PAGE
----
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Tutor Scam (also Nanny/Babysitter Scam)


Graduates students and undergraduate students

How it works

New professor says university department referred them to you

Offers to pre-pay you as a tutor, babysitter, or as a nanny for their child

Overpays you (reasons sound plausible)

Red alert

Asks you to send a money order/cashier’s check, gift cards, or wire transfer to return the overpayment

The Scam

The original payment bounces (the money is never transferred to your account)


You lose the entire amount you sent as a refund for the “overpayment”

Protecting Yourself

Don’t take money from strangers.

If you receive an overpayment, it’s likely to be a scam
Do not refund it until your bank tells you the original payment has cleared

If this happens to you

  • Do not be embarrassed, this happens to lots of smart people.
    Be glad that you are an honest person who would return money that’s not yours. You should be proud of this.
    Be sad that there are cruel people who would prey on your honesty.
  • Contact your bank immediately. They may not be able to give you your money back, but they can help you learn what your options are and how to report this crime.
  • You may want to contact your parents and let them know what has happened. Remember, this situation is unfortunate but you shouldn’t blame yourself.
  • If this impacts your ability to pay your essential expenses (housing, food, utilities, safety, medicine, etc.) you may be eligible for help through the NC State Student Emergency Fund.

If you still have time

  • If for some reason you have received and cashed an overpayment, do not refund it immediately, no matter how heartbreaking and believable the story is.
  • You should stop communicating with them until you know the deposit has cleared (see below).
  • If you feel you must complete a communication because you believe someone needs urgent assistance for life, health or safety reasons, you can either call 911 (if you believe it is an emergency) or advise them to call 211 (United Way will help them find food, shelter, or other essential needs.) Do not continue to communicate with them.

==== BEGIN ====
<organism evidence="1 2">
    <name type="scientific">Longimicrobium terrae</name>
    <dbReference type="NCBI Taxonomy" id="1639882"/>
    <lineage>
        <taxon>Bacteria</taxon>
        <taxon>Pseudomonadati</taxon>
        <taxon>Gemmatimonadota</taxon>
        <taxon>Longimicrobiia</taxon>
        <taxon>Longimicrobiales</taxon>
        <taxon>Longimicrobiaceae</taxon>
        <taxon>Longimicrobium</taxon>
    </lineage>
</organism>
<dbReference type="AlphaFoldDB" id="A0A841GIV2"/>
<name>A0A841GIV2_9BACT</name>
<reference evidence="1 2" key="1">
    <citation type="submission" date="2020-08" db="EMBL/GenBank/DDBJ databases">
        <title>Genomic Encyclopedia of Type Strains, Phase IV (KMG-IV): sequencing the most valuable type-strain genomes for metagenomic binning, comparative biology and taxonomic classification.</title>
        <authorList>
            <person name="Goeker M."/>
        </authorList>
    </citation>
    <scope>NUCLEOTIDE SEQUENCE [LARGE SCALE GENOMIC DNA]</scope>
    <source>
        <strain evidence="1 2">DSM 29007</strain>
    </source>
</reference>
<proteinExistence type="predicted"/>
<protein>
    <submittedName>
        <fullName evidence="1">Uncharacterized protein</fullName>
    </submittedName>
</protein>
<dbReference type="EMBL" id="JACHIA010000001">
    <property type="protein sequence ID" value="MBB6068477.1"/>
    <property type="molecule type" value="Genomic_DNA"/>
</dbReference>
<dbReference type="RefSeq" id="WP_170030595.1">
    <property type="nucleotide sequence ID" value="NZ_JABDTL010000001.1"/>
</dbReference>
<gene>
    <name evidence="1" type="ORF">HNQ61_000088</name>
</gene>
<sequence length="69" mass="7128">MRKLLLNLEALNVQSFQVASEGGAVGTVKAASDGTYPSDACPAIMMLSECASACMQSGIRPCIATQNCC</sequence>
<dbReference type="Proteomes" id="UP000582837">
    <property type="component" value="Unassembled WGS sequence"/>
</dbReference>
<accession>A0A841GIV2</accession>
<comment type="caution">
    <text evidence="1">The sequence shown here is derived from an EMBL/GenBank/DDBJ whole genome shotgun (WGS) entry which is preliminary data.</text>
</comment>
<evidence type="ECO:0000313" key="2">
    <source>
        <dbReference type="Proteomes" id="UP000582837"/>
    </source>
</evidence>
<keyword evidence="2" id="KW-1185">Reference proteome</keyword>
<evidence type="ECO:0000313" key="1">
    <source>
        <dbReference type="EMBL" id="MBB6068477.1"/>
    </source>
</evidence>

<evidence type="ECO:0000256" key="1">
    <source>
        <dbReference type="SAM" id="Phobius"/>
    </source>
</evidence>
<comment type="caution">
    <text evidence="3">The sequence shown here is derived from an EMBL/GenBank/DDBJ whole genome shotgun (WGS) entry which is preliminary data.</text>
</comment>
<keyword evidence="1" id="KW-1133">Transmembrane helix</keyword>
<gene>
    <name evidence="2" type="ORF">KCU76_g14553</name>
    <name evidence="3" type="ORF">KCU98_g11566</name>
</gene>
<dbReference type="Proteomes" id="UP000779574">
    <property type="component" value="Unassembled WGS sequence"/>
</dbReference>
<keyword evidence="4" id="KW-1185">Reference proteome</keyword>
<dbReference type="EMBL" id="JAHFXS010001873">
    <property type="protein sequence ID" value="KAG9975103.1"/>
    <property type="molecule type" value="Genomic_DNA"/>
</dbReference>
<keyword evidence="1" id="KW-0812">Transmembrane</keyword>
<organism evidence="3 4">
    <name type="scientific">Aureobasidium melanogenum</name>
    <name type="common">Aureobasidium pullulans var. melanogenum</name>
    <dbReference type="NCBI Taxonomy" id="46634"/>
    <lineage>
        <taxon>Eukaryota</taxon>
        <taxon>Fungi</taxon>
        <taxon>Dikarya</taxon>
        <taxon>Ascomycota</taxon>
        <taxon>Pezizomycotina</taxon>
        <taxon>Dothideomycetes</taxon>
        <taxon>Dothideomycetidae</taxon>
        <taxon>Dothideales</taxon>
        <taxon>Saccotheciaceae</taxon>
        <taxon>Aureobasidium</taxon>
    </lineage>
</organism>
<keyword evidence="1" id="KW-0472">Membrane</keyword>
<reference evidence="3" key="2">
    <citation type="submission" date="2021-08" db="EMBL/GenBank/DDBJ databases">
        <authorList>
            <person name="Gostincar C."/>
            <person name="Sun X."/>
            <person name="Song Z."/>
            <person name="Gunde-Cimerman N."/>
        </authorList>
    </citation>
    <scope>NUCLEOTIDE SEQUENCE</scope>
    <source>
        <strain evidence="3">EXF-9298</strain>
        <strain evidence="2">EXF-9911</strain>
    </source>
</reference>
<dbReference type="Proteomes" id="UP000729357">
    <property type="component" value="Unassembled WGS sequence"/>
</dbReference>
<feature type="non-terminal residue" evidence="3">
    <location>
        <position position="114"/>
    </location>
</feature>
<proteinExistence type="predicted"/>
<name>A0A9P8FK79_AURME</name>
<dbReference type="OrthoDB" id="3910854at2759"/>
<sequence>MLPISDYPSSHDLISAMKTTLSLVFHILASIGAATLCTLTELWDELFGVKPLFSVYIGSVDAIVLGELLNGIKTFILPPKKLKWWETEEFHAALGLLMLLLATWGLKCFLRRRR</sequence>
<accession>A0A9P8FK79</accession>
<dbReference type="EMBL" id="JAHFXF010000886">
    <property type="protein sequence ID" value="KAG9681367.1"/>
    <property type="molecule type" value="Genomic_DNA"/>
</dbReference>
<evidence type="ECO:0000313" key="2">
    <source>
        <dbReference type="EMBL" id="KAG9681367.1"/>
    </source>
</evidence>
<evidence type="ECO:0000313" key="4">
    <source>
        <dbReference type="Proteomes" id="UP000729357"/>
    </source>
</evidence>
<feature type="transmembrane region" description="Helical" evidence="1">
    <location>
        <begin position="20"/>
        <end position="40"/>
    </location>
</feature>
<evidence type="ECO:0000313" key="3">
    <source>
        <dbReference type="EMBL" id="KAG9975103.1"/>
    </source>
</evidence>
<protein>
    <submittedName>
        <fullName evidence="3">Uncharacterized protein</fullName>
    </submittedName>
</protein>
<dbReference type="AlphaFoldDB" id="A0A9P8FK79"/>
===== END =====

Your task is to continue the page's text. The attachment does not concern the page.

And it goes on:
• If they are outside of the United States, advise them to contact their local Red Cross or Red Crescent. You can then be confident someone is taking care of them. Every other issue can safely wait until the check clears. Do not continue to communicate with them.

Spidey senses (what should make you suspicious)

  1. Someone you don’t know contacts you with a financial proposal, job offer, or opportunity to earn money
  2. You weren’t aware that you had been recommended for a position or job
  3. You are sent an overpayment
  4. You are asked to send money in an untraceable way that cannot be recovered (money order, cashier’s check, wire transfer, gift cards, cash)

How banks handle your deposits (how checks are cleared)

When you deposit a check or receive funds, the bank will make them available to you quickly, usually within a business day. BUT THE DEPOSIT HAS NOT CLEARED. Here is how it works:

  • When you make a deposit or receive a wire transfer, the bank will make the money available to you quickly, before they even receive the funds from the payer’s bank.
  • Then, your bank ensures that they’ve received the money. Once they confirm this, your deposit is “cleared
  • This takes time. Depending on the source of the deposit or transfer, this may take several days or even weeks. Call your bank and ask them how long it will take.
  • If the check you deposited is not valid, or if the wire transfer fails, the bank will TAKE THE MONEY BACK from your account.

How to defend yourself

  1. Do not send money to anyone you do not know personally and trust.
  2. Do not ever give your bank account numbers to anyone you do not know personally and trust.
  3. Do not accept overpayments. If someone sends you a check or money order for more than you agreed to, send it back uncashed and do not communicate with them further.
  4. Do not refund overpayments until the original payment has cleared.
  5. Always check it out – call the department’s main office and ask if you were referred as a tutor to that person.
  6. If the person claims to be a professor or new hire, only communicate through email addresses. If the professor has been hired, they should ordinarily have an NC State email address. If you’re unsure, contact your department.